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Dr. Ray Pritchard Christian Blog and Commentary

A Fragmentary Thought on Humor in the Pulpit

  • Dr. Ray Pritchard
    Dr. Ray Pritchard is the president of Keep Believing Ministries, in Internet-based ministry serving Christians in 225 countries. He is the author of 29 books, including Stealth Attack, Fire and Rain, Credo, The ABCs of Christmas, The Healing Power of Forgiveness, An Anchor for the Soul and Why Did This Happen to Me? Ray and Marlene, his wife of 39 years, have three sons-Josh, Mark and Nick, two daughters-in-law--Leah and Vanessa, and four grandchildren grandsons: Knox, Eli, Penny and Violet. His hobbies include biking, surfing the Internet, and anything related to the Civil War.
  • 2007 Mar 19
  • Comments

In general, a sense of humor in the pulpit is not a bad thing. Sometimes humor by itself helps to release tension. And a funny story often helps us see a truth in a new way. We've all heard sermons where the preacher made us laugh and then came the "zinger" that flew in under the radar, sort of "a spoonful of sugar makes the medicine go down." It is said that Spurgeon had a well-developed sense of humor that often came out in his preaching. Once when a woman told him he used too much humor in his sermons, he supposedly replied, "If you knew how much I held back, you would compliment me instead." Using humor in the pulpit is like adding spice to the soup. A little spice improves the taste. Adding too much ruins it.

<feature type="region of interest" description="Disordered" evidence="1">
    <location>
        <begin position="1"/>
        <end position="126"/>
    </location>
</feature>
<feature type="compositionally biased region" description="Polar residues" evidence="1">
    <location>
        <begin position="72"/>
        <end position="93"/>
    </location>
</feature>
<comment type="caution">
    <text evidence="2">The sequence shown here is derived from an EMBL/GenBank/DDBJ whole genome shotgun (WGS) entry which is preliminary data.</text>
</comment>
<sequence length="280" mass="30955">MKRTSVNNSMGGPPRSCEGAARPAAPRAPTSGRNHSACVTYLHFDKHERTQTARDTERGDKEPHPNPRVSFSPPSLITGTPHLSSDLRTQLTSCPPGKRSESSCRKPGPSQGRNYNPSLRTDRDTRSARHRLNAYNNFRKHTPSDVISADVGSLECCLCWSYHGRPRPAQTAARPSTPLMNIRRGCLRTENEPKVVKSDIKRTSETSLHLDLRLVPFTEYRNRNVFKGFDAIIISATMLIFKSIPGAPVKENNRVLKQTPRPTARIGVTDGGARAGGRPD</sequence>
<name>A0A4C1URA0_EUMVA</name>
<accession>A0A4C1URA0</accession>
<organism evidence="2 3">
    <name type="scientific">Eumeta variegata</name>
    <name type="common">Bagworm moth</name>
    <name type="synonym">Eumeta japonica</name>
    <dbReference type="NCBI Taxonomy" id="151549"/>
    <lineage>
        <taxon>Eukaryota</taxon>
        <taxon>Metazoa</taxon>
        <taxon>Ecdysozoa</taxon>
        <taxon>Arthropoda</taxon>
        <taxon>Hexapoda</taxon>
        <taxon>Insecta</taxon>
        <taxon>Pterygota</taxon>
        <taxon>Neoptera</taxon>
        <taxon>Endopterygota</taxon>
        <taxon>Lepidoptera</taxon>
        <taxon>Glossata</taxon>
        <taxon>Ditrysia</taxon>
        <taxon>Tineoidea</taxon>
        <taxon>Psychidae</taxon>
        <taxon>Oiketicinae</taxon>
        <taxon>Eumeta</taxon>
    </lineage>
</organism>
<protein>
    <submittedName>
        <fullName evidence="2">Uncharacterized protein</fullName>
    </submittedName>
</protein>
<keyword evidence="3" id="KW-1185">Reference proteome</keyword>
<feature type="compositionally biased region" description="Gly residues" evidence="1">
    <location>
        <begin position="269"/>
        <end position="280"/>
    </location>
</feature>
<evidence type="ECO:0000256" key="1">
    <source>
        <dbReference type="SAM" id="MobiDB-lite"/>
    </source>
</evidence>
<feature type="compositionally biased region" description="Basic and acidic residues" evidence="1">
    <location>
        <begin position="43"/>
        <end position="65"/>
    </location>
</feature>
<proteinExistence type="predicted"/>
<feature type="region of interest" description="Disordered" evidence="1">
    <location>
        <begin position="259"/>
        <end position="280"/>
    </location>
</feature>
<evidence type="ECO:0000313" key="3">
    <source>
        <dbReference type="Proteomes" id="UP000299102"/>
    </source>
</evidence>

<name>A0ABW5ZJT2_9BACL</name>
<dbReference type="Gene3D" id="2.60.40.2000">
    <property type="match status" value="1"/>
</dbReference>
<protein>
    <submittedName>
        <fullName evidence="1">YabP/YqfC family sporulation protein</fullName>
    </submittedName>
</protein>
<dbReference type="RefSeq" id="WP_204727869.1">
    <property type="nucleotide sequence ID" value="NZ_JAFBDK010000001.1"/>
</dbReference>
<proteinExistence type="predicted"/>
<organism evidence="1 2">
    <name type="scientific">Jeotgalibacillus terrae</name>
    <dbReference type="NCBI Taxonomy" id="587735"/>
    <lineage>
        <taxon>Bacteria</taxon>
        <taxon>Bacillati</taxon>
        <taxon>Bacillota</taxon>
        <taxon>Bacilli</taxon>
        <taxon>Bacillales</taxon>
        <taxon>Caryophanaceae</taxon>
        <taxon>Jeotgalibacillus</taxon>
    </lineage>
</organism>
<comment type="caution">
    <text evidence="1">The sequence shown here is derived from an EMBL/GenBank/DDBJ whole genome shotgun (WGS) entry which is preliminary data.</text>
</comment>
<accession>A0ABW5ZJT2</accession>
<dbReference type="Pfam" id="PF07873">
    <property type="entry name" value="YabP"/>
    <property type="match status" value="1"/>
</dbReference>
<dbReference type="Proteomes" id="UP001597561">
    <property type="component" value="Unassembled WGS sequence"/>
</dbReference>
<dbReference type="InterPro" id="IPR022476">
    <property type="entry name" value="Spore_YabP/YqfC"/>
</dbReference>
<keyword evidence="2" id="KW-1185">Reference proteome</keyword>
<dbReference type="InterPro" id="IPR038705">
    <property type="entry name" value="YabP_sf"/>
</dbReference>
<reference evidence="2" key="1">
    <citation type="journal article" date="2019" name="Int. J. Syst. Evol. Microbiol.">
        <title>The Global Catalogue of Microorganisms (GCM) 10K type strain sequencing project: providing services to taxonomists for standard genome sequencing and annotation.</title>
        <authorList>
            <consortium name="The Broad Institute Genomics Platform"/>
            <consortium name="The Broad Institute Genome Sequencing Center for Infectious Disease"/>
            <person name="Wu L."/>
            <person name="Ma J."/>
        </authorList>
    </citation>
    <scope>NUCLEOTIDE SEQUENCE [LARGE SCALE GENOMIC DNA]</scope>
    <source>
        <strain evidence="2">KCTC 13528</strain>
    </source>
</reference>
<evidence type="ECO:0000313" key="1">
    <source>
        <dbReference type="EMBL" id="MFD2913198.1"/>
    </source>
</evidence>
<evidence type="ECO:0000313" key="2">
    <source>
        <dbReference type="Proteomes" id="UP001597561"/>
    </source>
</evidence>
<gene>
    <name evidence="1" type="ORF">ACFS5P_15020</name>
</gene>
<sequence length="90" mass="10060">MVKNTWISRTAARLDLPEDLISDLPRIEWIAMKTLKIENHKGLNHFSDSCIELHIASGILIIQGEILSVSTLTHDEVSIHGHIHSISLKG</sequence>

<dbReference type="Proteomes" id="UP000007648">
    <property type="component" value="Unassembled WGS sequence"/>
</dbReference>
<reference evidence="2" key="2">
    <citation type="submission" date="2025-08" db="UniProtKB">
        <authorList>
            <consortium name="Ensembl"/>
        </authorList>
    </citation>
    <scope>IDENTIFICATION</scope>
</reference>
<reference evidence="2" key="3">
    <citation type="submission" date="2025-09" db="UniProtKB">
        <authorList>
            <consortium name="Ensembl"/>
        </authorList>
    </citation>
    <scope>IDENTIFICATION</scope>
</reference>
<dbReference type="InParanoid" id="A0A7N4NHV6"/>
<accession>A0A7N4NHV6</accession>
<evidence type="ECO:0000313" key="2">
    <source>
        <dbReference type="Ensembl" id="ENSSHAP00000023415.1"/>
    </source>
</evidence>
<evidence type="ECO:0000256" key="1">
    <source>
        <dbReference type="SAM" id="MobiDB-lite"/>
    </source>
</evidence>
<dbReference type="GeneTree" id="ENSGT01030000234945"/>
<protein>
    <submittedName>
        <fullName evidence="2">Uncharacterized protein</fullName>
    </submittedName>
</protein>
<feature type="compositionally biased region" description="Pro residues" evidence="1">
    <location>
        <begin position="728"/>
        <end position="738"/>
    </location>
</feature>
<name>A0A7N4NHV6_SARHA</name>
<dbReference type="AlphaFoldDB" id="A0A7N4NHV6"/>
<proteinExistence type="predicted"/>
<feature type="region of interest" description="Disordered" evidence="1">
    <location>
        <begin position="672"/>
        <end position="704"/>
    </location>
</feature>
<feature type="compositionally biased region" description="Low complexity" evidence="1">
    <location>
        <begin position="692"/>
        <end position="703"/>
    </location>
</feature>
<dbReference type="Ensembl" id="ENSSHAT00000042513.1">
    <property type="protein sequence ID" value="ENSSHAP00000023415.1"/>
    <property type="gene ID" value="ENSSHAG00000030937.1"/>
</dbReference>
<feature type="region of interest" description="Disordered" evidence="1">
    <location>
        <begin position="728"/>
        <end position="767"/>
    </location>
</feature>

There are preachers who excel at using humor in a positive way. By that I mean they are gifted in this area so that telling humorous stories comes naturally to them, and the result sounds natural, not forced, and it makes the sermon more enjoyable. But what about those who are not gifted in this area? Don't try to be humorous when it isn't natural to your own style. And don't feel like you need to begin every sermon with a funny story if that doesn't fit who you are. Years ago I read a column in Christianity Today called "Things They Didn't Tell You at Seminary Graduation." It was funny, of course, but also filled with nuggets of truth. And the first one was, "If you can't tell a joke, don't."

I suppose the real lesson is, know yourself. Be who you are, not someone else. Use humor where it fits or where it comes naturally. A merry heart does good like medicine--and a happy preacher is certainly better than a grouchy one. But don’t ever "try to be funny." People will know what you are doing, it won't work, and it won't be funny either.

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